Even if the reason is benign, the buyer risks that the ex-owners will be terrible tenants.

One way to protect the buyer is to subtract the rental payments for the 12 months from the sale proceeds. This would make the sale price $800K - 12 months rent. Because there is also a risk of them not moving at the end of the lease or of damage to the place, there also has to be a significant security deposit. Don't go the normal 1 month's rent as a security deposit; go for 10 months worth. Local laws could limit the size of the security deposit.

Another thing that could be done is to put all the money above the amount need to pay off the old mortgage, reasonable closing costs, and the rent into an escrow account. The proceeds are only released if they move and there were no "known" surprises.

I wouldn't let the seller set the rental amount. The buyer needs to make a profit each month. They would want to make a profit if they were renting to an unknown person. So the minimum amount would be to pay the mortgage, property taxes, fire insurance, and any other reasonable fees associated with the house. But I would go a little higher just to be safe.

  • "The buyer needs to make a profit each month" - this can vary though. Rents tend to rise over time but a mortgages are often fixed - so if someone buys a brand new house they likely couldn't offer market-rate rents for the first few years or more until the market rate for rents rises enough to cover the cost of the mortgage, so they'd have to operate at a loss initially.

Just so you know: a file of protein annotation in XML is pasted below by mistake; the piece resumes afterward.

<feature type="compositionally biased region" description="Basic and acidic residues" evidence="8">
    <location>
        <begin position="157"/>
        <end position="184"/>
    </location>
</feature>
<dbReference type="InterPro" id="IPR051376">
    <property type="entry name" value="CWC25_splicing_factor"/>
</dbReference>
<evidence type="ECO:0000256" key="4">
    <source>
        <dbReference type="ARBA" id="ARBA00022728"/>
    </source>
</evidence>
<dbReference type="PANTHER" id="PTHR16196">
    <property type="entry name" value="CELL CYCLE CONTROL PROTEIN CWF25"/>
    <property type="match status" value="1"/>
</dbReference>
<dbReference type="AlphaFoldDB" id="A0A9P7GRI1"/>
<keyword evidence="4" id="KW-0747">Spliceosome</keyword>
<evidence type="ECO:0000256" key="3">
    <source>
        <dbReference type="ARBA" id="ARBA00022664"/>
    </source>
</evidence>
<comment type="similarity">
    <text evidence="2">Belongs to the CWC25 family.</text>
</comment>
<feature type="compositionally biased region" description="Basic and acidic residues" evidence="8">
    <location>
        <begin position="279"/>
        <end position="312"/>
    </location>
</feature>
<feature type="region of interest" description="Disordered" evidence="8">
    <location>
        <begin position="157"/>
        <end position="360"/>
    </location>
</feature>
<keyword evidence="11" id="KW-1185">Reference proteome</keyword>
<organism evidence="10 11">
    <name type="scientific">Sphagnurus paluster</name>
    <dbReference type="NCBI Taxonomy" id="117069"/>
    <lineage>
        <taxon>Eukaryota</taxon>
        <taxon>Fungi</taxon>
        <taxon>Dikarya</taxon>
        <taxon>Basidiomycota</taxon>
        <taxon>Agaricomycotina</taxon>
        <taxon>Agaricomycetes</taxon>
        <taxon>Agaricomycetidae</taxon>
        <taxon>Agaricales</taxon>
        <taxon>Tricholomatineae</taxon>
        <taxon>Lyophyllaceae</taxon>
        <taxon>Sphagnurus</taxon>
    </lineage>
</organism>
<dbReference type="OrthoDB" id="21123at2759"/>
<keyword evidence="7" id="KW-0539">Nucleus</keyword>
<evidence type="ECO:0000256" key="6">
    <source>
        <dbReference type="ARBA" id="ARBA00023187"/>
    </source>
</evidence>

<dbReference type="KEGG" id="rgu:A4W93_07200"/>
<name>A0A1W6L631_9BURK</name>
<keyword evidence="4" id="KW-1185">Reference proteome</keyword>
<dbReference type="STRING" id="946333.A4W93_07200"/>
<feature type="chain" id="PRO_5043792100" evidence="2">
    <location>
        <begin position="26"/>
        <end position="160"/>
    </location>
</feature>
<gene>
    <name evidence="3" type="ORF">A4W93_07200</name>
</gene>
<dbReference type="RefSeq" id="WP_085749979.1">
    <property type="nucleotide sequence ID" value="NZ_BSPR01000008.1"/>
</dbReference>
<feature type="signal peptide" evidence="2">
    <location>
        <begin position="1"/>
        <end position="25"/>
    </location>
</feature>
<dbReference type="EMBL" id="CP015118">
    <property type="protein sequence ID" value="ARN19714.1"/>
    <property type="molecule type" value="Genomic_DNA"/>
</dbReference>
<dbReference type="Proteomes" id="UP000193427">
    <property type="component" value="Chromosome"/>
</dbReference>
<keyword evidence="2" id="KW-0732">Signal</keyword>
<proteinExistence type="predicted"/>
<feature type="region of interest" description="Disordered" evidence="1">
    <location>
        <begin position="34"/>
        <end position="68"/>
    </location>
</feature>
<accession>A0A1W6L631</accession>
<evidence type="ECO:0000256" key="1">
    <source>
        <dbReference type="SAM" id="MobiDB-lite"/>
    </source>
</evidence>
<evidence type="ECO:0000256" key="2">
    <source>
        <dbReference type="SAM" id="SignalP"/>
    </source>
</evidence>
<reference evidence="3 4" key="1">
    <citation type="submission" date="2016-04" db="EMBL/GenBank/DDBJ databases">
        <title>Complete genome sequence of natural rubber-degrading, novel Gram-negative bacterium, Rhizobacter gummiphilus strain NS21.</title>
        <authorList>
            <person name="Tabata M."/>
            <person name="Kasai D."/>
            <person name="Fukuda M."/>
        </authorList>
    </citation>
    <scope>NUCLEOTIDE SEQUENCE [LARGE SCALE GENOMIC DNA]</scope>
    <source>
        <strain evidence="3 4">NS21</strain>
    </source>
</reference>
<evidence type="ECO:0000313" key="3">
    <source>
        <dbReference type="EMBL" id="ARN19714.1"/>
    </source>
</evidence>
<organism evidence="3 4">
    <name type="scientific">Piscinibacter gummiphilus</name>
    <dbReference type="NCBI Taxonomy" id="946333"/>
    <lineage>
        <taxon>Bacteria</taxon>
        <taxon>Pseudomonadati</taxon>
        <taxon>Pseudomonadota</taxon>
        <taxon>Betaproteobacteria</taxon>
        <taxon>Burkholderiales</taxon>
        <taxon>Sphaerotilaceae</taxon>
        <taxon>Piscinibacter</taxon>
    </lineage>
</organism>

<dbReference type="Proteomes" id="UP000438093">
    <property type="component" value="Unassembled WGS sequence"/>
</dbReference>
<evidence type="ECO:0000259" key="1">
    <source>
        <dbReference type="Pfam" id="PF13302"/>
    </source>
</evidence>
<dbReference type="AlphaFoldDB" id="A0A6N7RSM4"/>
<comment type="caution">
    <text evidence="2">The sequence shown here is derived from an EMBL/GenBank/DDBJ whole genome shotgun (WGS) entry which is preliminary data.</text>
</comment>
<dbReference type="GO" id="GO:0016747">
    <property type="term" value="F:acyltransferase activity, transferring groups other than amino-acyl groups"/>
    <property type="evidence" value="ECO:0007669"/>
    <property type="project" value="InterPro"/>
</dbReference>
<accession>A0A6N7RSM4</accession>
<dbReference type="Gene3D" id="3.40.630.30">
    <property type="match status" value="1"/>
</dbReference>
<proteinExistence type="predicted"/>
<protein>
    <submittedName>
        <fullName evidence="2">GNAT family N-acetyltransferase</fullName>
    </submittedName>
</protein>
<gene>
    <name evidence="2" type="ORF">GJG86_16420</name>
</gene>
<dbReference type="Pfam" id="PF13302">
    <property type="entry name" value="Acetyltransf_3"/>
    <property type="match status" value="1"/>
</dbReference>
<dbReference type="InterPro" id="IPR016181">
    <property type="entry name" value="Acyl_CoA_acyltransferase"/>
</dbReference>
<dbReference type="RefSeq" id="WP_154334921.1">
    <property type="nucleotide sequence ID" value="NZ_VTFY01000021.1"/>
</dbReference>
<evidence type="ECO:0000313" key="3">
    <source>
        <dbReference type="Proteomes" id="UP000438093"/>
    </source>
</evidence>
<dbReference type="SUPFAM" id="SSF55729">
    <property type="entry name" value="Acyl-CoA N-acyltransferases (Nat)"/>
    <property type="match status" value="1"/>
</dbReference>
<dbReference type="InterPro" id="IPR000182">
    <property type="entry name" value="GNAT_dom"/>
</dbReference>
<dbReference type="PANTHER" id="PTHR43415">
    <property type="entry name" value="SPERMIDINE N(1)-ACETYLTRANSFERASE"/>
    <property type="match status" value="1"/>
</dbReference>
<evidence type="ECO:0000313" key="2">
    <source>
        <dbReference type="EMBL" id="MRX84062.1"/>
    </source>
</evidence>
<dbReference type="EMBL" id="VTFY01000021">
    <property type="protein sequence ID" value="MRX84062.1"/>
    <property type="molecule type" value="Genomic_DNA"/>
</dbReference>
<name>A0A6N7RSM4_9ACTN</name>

– Dai
    Jul 2, 2020 at 22:13
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    One of the possible shady thing is divorce. If the original owner plans to divorce, and sells the house prior to the divorce papers, you can get roped into something you really do not want to deal with. I'm not saying it'll work, just that you won't have a whole lot of protection if they want to try something stupid.
    – Nelson
    Jul 3, 2020 at 7:34
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    @Dai in this situation if I am buying the property and the person who is "selling" the property is expecting me to rent the property back to them for 12 months I am going to make a profit each month. I am not going to collect $3K for rent but pay $4K for the mortgage, taxes, and related items. Jul 3, 2020 at 12:45
  • @mhoran_psprep FOUR THOUSAND dollars per month?!
    – user253751
    Jul 3, 2020 at 18:07
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    @user253751 The house is $800k. If property taxes, HOA, and/or upkeep is high in that area, $4k/mo is not too surprising a sum. Jul 3, 2020 at 18:41

This is not risky, or dishonest. It is known as a contingency. Your relative is free to back out of this deal if it does not work for him.

Although not common, basically your relation is buying a home and becoming a landlord for a period of time. A similar situation would occur if they were buying a home that was rented to a tenant with a lease in place. The new owners would have to honor that lease.

Your relations may feel that this person may not pay the rent, which is always a risk. The rent payments could be put into escrow and doled out as the months pass.

While surprising, this may be motivated by delays in obtaining a new home by the owner. Perhaps there may be a number of project delays and paying a few months of rent in their current home is a small price to pay.

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    You somewhat contradicted yourself: "This is not risky" ... "definitely a risk"
    – stannius
    Jul 2, 2020 at 21:05
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    The proposition/sale's not a risk. The continued rental payments are. No contradiction.
    – mcalex
    Jul 3, 2020 at 6:45